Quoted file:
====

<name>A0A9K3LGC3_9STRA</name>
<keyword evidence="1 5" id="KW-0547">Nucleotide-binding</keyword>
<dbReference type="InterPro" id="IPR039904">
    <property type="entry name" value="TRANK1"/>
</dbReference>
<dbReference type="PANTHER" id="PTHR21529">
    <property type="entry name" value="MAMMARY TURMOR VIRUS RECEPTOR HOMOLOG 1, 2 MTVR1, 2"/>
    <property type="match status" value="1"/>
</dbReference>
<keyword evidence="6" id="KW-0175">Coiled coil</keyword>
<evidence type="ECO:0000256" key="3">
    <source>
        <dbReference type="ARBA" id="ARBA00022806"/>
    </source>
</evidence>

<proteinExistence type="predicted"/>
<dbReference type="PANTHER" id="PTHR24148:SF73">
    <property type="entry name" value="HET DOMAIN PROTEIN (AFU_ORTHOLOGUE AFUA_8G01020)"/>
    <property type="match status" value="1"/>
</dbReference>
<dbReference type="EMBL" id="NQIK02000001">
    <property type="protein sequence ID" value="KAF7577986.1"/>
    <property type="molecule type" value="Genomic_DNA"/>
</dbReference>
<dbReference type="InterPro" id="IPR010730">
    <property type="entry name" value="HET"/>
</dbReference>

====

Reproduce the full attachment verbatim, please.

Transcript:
<name>A0A9K3LGC3_9STRA</name>
<keyword evidence="1 5" id="KW-0547">Nucleotide-binding</keyword>
<dbReference type="InterPro" id="IPR039904">
    <property type="entry name" value="TRANK1"/>
</dbReference>
<dbReference type="PANTHER" id="PTHR21529">
    <property type="entry name" value="MAMMARY TURMOR VIRUS RECEPTOR HOMOLOG 1, 2 MTVR1, 2"/>
    <property type="match status" value="1"/>
</dbReference>
<keyword evidence="6" id="KW-0175">Coiled coil</keyword>
<evidence type="ECO:0000256" key="3">
    <source>
        <dbReference type="ARBA" id="ARBA00022806"/>
    </source>
</evidence>

<proteinExistence type="predicted"/>
<dbReference type="PANTHER" id="PTHR24148:SF73">
    <property type="entry name" value="HET DOMAIN PROTEIN (AFU_ORTHOLOGUE AFUA_8G01020)"/>
    <property type="match status" value="1"/>
</dbReference>
<dbReference type="EMBL" id="NQIK02000001">
    <property type="protein sequence ID" value="KAF7577986.1"/>
    <property type="molecule type" value="Genomic_DNA"/>
</dbReference>
<dbReference type="InterPro" id="IPR010730">
    <property type="entry name" value="HET"/>
</dbReference>